Andy Christensen, CWS-II

  10. #10
    motwinsplus1g is offline Junior Member
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    Thanks, Andy. I just asked the question about the cost of filters on another thread as well, so if you see it, that was me ;-) The other questions I asked on the other thread pertained to whether or not we even need the RO or if the 4040s will suffice. In your experience, what have others done who are on city wells? We are on a city well that gets monitored, but the tests are drawn from one well. The Kinetico guy told us that we have a hardness of 8. I'm a bit concerned about taking all chlorine out and having bacteria grow.

    Our water report shows arsenic as between 0-4.0. Nitrates range between 0 - 2.5 But again, without testing myself, nothing is certain. The Kinetico guy in our region said that he would pay have the tax if we ordered in April. So, I don't have a lot of time if I want to take advantage of that.

    Thanks again!

  11. #11
    pawaterguy is offline Senior Member
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    Don't sweat the bacteria issue. Once the chlorine is used in the water it has done it's job and is from there on a nuisance. The bacteria issue is long dealt with by the time the water gets to your home. The chlorine will at the very LEAST cut your softeners life in half (or, the resins life to be more specific but there are seals and other things to be considered as well). This depends on how hard they are dosing the water based on their bacteria/coliform counts but it's generally pretty safe to say half. I've rebedded softeners on city water as early as 4 to 6 years already due to the chlorine chewing up the resin beads. Invest in the dechlor and sleep soundly.

  12. #12
    motwinsplus1g is offline Junior Member
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    Thanks again. You are both a huge help on these boards. One more question (okay, maybe not the last, but for now...) Is $4,740 too high of quote for the 4040s and K5? The 4040s is 3595 alone, which seems a little high to me. I know Kinetico is more expensive than most, but I want to at least know that it's fair compared to others.

    Thank you so much again.

  13. #13
    pawaterguy is offline Senior Member
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    I try to avoid stepping on toes and interfering with someones living so I won't be much help on the pricing. Kinetico's equipment comes with a price tag but is worth every penny over the competition is all I'll say.

  14. #14
    motwinsplus1g is offline Junior Member
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    I understand. Thanks anyway.

  15. #15
    riceburner99 is offline Junior Member
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    Default Kinetico 4040 vs 2040

    Quote Originally Posted by pawaterguy View Post
    If space isn't an issue I never like using the 4040 units. From a service perspective they stink compared to a dechlor1060 and K2040 system. Also, any Kinetico softener will serve you better with the use of salt pellets over solar salt. Solar salt carries some impurities that will eventually cost you a service call where the pellets are cleaner and will avoid the issue. And, as Andy said...I wonder about the carbon filter as well.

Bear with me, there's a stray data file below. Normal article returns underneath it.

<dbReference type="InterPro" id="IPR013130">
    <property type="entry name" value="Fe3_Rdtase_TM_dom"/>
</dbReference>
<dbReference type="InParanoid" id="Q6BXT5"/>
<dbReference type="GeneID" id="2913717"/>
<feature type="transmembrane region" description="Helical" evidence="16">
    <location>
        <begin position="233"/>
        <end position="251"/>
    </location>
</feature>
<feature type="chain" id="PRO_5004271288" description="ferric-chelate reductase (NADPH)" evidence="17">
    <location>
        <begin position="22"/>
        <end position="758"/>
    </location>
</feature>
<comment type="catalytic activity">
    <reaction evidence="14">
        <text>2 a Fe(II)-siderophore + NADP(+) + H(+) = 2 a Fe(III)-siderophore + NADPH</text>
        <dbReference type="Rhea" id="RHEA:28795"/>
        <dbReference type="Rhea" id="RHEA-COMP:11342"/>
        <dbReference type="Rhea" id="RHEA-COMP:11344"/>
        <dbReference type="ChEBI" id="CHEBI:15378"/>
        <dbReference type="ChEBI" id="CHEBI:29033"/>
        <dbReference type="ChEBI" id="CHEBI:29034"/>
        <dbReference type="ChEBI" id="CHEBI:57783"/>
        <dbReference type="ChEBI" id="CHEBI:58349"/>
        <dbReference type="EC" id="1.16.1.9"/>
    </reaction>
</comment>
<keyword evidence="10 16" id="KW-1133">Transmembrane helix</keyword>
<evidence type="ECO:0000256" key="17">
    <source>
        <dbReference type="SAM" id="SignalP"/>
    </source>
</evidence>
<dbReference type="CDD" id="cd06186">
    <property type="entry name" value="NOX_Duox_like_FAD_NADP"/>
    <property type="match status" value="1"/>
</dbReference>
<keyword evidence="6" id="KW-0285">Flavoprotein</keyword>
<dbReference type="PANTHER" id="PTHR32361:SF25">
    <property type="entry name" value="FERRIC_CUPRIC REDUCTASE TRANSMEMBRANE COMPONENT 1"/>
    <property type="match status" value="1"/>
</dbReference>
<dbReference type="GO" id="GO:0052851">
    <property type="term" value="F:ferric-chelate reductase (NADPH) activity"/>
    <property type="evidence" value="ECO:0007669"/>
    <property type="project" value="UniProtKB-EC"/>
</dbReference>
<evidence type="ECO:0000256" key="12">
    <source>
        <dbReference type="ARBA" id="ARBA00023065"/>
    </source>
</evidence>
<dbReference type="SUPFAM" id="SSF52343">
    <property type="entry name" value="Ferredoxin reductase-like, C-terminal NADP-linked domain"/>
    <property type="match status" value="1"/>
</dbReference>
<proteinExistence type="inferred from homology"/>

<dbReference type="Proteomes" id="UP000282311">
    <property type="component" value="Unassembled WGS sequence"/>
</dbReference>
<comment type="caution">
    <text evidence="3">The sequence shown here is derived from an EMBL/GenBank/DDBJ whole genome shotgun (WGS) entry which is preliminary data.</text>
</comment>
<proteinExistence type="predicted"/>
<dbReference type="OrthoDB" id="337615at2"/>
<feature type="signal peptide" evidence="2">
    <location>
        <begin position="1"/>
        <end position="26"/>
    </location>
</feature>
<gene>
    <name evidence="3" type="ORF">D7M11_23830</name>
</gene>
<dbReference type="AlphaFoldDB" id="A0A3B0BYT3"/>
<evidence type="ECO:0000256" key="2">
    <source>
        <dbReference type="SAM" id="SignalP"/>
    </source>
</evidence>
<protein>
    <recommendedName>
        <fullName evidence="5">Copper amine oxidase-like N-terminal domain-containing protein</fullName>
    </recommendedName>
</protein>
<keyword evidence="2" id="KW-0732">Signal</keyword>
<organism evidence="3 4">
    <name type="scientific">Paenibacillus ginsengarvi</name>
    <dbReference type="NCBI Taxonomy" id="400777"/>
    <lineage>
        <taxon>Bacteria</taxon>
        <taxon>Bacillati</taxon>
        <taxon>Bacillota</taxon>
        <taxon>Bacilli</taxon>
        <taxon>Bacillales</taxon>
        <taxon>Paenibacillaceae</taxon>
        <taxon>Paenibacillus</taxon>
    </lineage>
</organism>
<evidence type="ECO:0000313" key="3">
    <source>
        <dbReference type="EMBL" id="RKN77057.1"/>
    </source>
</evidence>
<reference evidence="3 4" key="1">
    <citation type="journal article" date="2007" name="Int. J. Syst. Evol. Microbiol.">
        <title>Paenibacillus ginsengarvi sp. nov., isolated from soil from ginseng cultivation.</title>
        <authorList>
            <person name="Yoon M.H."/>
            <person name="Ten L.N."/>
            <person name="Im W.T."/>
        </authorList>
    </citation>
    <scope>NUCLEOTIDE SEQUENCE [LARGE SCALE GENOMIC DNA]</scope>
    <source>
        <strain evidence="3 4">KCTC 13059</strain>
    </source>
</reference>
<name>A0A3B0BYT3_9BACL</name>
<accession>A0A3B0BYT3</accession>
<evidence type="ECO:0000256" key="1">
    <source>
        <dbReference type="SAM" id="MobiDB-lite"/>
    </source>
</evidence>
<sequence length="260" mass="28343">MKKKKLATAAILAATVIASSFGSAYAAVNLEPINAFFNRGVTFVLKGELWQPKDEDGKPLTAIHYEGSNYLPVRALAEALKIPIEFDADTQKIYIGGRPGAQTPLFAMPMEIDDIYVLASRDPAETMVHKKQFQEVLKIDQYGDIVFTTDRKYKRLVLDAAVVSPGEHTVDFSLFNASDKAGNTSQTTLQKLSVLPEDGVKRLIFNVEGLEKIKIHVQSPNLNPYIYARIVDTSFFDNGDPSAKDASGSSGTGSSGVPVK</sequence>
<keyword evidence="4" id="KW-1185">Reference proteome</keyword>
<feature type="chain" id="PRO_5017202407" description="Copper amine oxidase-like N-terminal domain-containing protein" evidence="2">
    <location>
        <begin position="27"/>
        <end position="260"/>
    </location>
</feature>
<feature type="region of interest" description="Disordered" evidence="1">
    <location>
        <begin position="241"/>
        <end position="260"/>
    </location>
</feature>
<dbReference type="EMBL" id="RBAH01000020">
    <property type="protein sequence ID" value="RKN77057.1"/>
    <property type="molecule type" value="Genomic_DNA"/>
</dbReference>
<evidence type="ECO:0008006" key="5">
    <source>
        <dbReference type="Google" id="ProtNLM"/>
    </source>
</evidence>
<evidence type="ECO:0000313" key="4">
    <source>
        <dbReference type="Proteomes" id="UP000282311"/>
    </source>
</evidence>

I have been having problems with my Kinetico 4040 system installed 4 1/2 years ago. Getting periodic salty taste in water. I am assuming that something is going wrong during the backwash cycle and not completely flushing out the brine. The local distributor recently replaced the filters, made sure the drain pipe was clear, etc. When the unit was first installed, I remember that during the backwash, water was coming out of the drain pipe at a pretty decent pressure / rate. Now is it coming out much more slowly (even when I remove the drain pipe connection and just observe the water coming directly out of the head unit fitting).

    The manager at the local distributor says he now wants to start taking the unit apart to troubleshoot. He also suggested that he might just end up swapping the 4040 out with a 2040? I am trying to understand the impact of that from af functional point of view (less capacity?). I saw your comment about preferring the 2040 over the 4040 and I am just trying to understand why, and what the cons may be of the 2040 vs the 4040.

    I would appreciate any info you can provide!

    Thanks,
    Dave
    Orlando, FL

  16. #16
    pawaterguy is offline Senior Member
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    the 4040 has 4 tanks. 2 are the softener and 2 are usually carbon. the 2040 is just a softener...IE half of a 4040. Servicing a 2040 is easier in the long run because you don't have to take the tanks apart to rebed one or the other. I prefer a dechlor1060 in front of a 2040 with a prefilter between them. If you have to rebed the dechlor then you pop it off and rebed it. No screwing around with that extra tank connection. The settings aren't any different. Just preference mind you but for servicing it can't be beat that way in my opinion. If you're getting periodic shots of salty water there are a few things the service guy can check inside the head. Making sure the brine flow control is not clogged is up there on the list. Your service guy should know what to do.